Frank sets off to meet his grandpa with high expectations. What he finds is a very sad and lonely old man living in a nursing home who has no interest in establishing any kind of relationship. Not wanting to give up on his chance for happiness (and because Davenport men don’t quit), Frank comes up with the idea of a bucket list of activities to inject some joy back into Grandpa Frank’s life, secretly harbouring hopes of a grand family reunion somewhere along the line. Soon, Grandpa Frank finds himself participating in a whole array of activities most OAPs wouldn’t be expected to do. As they venture together through hot air ballooning, parkour, synchronised swimming and monster truck driving, Grandpa Frank learns that maybe there are more opportunities for joy (and bruises) in life.

Despite the blossoming relationship with his grandfather, it seems that Frank’s dream of a family reunion will never happen. However, after the middle Frank steps a little further over the line than usual, it will take all of Frank Senior Senior and Frank Junior Junior’s newly learned skills to save the day.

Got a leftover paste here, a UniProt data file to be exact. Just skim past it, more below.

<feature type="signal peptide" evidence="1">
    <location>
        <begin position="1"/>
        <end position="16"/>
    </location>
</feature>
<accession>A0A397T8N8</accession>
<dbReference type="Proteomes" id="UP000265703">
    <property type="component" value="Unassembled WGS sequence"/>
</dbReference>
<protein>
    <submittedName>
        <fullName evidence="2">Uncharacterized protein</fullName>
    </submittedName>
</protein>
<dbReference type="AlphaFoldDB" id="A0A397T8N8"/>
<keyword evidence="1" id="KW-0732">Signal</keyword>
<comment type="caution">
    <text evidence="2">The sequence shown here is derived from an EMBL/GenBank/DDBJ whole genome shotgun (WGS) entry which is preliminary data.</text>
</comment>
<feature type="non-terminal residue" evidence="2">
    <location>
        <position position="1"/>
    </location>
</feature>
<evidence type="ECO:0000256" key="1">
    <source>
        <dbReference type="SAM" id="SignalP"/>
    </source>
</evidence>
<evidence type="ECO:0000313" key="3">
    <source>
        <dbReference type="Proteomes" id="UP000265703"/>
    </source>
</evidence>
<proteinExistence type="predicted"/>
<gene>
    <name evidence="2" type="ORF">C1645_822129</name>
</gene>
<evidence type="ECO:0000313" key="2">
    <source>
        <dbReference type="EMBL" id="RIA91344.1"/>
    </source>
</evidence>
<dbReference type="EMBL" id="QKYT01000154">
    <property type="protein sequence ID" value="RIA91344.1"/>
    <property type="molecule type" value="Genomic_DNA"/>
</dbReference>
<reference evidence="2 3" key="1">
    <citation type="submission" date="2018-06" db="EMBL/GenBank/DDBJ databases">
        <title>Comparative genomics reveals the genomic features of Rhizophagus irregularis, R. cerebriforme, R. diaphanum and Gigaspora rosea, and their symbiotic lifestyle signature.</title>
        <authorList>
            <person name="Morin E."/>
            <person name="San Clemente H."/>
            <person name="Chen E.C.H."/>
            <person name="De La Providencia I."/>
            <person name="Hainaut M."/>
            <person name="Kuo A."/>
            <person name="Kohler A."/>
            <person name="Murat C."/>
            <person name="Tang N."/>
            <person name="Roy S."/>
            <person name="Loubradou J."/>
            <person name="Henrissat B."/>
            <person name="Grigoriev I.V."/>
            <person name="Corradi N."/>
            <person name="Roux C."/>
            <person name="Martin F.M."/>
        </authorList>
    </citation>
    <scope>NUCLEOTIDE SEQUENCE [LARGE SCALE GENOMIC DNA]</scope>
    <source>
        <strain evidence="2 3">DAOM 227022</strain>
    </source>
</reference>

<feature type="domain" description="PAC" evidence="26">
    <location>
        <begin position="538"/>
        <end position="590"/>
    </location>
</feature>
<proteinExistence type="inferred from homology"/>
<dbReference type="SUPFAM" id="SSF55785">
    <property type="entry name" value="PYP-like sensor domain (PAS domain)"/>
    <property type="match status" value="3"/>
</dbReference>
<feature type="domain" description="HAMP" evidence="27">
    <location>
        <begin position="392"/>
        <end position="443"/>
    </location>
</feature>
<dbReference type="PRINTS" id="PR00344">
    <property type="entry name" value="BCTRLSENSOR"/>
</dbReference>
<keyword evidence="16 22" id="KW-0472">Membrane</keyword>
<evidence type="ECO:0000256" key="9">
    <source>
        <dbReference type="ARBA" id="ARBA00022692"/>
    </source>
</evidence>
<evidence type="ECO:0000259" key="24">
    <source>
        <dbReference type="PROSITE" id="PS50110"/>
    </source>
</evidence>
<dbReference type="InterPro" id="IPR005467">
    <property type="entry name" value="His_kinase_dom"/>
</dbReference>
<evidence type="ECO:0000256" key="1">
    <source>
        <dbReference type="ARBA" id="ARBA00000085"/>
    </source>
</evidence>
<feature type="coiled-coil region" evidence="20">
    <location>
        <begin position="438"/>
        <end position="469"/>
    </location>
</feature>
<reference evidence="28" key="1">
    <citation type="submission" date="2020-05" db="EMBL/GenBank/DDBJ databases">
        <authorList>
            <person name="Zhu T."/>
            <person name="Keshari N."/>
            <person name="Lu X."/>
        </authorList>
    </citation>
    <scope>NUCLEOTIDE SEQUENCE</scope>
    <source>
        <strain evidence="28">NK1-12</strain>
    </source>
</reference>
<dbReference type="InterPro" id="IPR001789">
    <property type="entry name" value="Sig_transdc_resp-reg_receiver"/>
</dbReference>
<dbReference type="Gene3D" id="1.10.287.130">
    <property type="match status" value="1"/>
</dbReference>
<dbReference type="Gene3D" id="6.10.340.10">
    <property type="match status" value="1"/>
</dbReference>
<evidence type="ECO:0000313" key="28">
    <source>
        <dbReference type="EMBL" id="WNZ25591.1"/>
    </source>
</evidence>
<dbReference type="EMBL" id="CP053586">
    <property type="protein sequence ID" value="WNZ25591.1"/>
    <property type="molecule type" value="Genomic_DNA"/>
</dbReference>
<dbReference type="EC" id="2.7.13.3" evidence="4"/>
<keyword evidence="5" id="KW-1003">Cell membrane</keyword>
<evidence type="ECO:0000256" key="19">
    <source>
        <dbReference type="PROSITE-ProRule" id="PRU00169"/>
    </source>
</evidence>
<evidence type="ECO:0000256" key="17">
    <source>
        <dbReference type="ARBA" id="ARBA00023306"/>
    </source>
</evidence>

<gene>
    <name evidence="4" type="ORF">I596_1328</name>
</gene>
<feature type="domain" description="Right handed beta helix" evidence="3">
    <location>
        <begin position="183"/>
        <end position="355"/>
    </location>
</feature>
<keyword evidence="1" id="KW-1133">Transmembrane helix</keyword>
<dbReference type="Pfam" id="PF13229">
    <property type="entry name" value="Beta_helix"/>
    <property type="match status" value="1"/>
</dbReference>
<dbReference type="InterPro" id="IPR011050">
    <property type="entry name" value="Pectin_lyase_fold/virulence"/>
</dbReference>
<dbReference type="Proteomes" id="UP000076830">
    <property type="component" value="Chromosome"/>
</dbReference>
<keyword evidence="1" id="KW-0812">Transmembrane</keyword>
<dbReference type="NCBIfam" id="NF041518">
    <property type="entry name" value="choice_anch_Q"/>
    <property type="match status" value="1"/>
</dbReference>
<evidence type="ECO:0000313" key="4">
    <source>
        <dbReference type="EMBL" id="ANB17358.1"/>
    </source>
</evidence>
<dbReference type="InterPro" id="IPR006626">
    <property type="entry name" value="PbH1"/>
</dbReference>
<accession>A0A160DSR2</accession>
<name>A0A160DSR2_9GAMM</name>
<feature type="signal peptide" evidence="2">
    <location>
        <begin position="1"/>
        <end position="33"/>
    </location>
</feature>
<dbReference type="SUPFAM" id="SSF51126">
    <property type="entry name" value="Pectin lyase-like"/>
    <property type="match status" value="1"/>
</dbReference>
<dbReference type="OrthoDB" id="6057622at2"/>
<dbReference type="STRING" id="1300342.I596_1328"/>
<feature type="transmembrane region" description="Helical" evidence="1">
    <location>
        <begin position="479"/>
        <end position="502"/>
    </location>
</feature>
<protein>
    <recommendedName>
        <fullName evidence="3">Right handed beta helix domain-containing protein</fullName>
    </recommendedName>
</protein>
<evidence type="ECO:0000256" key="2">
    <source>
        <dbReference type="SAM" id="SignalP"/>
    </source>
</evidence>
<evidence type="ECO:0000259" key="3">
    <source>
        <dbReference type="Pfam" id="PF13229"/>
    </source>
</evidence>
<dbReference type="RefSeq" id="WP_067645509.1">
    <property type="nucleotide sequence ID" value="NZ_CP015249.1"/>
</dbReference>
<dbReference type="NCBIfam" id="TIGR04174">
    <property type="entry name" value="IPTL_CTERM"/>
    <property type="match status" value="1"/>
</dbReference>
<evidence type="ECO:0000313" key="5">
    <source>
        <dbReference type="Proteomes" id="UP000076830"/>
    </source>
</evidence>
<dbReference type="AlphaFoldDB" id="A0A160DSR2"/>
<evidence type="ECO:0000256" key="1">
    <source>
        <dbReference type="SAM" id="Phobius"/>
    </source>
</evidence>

Alongside the humour in this story, there are many opportunities for the reader to see through societal stereotypes of older people and also begin to understand the impact of dementia.

Lee Newbery
 & Laura Catalán
Chapter book

This is the book equivalent of sitting wrapped in a duvet eating chocolate. It is simply delightful and while being an exciting adventure it also looks at finding your feet and the inner courage you need to get through. Author Lee Newbery wrote this story for his son, so that his son could see himself in a story. Newbery wanted a story where the child is adopted (and has two dads) but without the family set-up being the main focus of the story. His aim has been entirely achieved.

Yes, there is peril, a hideous monster and bullies, but it always feels as if it will work out in the end. All the pieces of an exciting adventure are here; two loyal friends, a sprinkling of magic, a very cute animal, a tense denouement. All of this is wrapped up with wonderful illustrations from Laura Catalan, which bring the story to life, topped off with a beautiful cover.

I can see this book becoming a ‘must read’ for lower Key Stage 2, and I for one would love to read it aloud to a group of children.

A. F. Steadman
Chapter book

Take everything you think you know about unicorns and discard it. They are not the shiny, mythical creatures that you believe you know. They are ferocious, magical and deadly creatures who are very much real. Each year, mainlander children hope to pass the Hatchery exam in order to become unicorn riders. Thirteen-year-old Skandar Smith is no different. He wants to be a hero.